Nancy Schuldt, photo from ElyMinnesota.com
Nancy Schuldt, photo from ElyMinnesota.com

Historically Minnesota’s lands have been mined for its iron deposits, as taconite mining. Extraction of precious metals would be part of the state’s first sulfide mine. The impact of mining on environmental resources, locally and globally, has not been good — with destruction of usable land, toxic watershed spills, higher rates of mercury found in children, and long and expensive environmental clean ups. Cloquet-based biologist and aquatic ecology scientist Nancy Schuldt is a Fond du Lac Water Projects coordinator who specializes in toxicity research and watershed hydrologic modeling. She offered this perspective on the science behind the environmental concerns. 

Q: How is the newly proposed copper-nickel (sulfide) mining different from Minnesota’s existing iron ore (taconite) mines? 

Sulfide mining extracts precious and strategic minerals, like copper, nickel, silver, and gold, from the Earth’s rock and sediment. Chemically these minerals are bound with sulfur within the rock, thus the term ‘sulfide ore.’ When the ore is blasted and crushed, sulfide is released and exposed to air and water. Upon exposure, the sulfide waste becomes sulfuric acid, a compound highly toxic to humans and aquatic life. The process also releases dissolved heavy metals, such as mercury, in toxic concentrations.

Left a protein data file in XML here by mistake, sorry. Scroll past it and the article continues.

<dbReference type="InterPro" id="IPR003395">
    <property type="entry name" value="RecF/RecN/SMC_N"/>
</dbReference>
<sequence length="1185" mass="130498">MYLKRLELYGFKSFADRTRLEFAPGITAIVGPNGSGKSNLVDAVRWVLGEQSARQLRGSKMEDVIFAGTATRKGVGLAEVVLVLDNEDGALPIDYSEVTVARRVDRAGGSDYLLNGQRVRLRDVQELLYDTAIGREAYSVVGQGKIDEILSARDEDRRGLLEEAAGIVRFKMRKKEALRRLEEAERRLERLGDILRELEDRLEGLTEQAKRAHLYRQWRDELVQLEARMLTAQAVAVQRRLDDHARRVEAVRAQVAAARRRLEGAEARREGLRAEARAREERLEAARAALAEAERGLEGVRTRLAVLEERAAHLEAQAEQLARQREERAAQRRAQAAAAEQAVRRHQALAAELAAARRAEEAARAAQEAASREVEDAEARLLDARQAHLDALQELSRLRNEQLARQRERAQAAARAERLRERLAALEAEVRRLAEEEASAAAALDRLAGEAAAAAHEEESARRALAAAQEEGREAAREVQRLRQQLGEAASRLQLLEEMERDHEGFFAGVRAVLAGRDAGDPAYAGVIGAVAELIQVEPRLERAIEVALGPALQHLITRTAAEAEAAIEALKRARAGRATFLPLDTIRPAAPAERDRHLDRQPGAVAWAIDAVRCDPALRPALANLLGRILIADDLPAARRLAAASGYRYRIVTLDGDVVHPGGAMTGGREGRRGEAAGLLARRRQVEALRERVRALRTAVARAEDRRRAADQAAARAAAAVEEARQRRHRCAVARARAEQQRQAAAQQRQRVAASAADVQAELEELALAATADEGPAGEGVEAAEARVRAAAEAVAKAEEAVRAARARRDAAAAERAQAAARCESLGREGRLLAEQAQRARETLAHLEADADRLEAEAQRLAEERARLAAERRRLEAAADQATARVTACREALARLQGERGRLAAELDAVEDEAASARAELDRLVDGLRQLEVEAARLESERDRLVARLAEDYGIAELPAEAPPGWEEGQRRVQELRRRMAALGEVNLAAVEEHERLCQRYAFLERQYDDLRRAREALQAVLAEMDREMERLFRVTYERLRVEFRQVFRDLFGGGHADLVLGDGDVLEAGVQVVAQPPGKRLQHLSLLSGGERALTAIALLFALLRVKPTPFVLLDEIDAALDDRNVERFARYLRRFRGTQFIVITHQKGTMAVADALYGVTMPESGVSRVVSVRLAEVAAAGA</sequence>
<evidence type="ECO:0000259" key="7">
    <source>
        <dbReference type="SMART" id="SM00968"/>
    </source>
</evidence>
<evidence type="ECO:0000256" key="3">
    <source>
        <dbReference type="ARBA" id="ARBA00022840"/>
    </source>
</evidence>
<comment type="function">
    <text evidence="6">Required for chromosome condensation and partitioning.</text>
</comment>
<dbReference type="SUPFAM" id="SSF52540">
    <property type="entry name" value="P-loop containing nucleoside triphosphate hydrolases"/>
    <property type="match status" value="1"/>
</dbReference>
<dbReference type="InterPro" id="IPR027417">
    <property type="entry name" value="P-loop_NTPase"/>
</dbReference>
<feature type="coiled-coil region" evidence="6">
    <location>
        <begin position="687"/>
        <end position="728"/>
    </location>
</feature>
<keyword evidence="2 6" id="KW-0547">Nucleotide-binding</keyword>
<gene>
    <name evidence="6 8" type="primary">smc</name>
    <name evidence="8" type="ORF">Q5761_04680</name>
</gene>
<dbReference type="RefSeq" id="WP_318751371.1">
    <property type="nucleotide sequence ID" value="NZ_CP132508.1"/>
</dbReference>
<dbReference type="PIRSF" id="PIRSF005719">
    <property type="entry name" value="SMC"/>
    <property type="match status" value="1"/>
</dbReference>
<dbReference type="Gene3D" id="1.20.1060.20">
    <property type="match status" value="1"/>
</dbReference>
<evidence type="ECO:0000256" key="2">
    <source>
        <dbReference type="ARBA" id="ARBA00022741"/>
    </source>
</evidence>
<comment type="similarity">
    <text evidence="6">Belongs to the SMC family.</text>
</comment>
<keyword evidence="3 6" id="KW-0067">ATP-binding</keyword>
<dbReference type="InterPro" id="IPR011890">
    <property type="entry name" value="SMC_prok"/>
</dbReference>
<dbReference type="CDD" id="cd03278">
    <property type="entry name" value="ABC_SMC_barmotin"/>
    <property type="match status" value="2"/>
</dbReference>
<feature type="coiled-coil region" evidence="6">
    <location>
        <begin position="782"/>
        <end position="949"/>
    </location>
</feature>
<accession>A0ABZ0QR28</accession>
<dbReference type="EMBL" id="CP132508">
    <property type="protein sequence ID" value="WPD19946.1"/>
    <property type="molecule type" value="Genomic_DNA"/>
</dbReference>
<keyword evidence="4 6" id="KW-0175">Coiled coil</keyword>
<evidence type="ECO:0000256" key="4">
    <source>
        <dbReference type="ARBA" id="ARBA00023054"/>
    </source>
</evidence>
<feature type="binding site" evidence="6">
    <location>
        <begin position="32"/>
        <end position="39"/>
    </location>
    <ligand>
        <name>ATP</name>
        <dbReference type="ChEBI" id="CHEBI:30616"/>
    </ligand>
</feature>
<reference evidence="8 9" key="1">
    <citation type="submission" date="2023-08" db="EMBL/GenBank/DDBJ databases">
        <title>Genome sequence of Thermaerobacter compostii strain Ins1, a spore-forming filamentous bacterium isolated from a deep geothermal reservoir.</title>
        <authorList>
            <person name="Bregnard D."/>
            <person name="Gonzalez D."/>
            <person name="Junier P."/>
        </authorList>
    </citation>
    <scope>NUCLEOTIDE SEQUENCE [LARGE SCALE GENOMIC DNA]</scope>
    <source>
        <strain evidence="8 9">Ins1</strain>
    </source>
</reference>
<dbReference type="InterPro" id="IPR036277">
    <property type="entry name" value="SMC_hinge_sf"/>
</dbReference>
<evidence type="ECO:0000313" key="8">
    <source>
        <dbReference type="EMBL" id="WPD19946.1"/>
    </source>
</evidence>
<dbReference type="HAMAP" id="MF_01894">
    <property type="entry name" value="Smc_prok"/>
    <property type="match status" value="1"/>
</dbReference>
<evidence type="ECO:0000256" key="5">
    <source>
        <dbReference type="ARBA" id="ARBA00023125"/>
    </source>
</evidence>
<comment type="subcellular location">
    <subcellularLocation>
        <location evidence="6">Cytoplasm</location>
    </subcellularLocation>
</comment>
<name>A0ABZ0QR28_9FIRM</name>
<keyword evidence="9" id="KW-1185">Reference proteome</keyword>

Taconite is a low-grade, iron-bearing ore that is similarly blasted and crushed, and then concentrated to make higher-grade iron pellets used for steelmaking. 

Both types of mining create footprints of permanently destroyed habitat and leave waste in the form of tailings [waste rock that has been blasted and separated from precious metals], contaminated water, air toxins, and dust. The wastewater of sulfide mining is more toxic than taconite mining, but taconite wastewater is also polluted. 



Q: Are there processes to clear pollutants and contaminants from wastewater and rock?

Wastewater is recycled in plant processing, then slurried into a basin, where it seeps out of purposefully “leaky” tailings dams to ensure structural stability. Tailings basins themselves are considered “treatment systems,” to avoid certain requirements, but the only treatment they provide is some settling of the fine tailings solids. 


Q: What protections prevent leaks?

Minntac has installed collection systems outside the dams, and is pumping seepage back into the tailings pond, but they only capture about 50 percent. PolyMet proposes to install seepage collection systems outside the tailings dam, but claims of nearly 100 percent capture are not supported by evidence.